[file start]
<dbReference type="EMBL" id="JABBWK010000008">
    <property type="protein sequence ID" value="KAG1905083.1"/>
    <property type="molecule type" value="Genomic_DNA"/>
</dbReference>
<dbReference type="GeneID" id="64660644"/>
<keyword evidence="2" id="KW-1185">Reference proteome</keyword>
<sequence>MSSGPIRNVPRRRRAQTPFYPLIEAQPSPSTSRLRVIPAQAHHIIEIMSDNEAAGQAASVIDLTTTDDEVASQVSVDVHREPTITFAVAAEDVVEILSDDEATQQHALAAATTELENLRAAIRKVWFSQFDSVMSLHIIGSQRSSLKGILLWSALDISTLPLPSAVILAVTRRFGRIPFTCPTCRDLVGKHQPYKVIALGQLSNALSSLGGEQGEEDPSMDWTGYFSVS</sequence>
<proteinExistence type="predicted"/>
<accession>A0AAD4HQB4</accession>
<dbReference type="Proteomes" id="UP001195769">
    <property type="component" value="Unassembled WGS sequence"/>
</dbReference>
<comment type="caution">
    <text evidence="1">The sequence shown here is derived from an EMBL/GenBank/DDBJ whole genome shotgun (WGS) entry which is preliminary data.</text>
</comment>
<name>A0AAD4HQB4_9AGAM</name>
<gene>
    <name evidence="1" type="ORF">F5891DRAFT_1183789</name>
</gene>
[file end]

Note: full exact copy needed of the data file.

<dbReference type="EMBL" id="JABBWK010000008">
    <property type="protein sequence ID" value="KAG1905083.1"/>
    <property type="molecule type" value="Genomic_DNA"/>
</dbReference>
<dbReference type="GeneID" id="64660644"/>
<keyword evidence="2" id="KW-1185">Reference proteome</keyword>
<sequence>MSSGPIRNVPRRRRAQTPFYPLIEAQPSPSTSRLRVIPAQAHHIIEIMSDNEAAGQAASVIDLTTTDDEVASQVSVDVHREPTITFAVAAEDVVEILSDDEATQQHALAAATTELENLRAAIRKVWFSQFDSVMSLHIIGSQRSSLKGILLWSALDISTLPLPSAVILAVTRRFGRIPFTCPTCRDLVGKHQPYKVIALGQLSNALSSLGGEQGEEDPSMDWTGYFSVS</sequence>
<proteinExistence type="predicted"/>
<accession>A0AAD4HQB4</accession>
<dbReference type="Proteomes" id="UP001195769">
    <property type="component" value="Unassembled WGS sequence"/>
</dbReference>
<comment type="caution">
    <text evidence="1">The sequence shown here is derived from an EMBL/GenBank/DDBJ whole genome shotgun (WGS) entry which is preliminary data.</text>
</comment>
<name>A0AAD4HQB4_9AGAM</name>
<gene>
    <name evidence="1" type="ORF">F5891DRAFT_1183789</name>
</gene>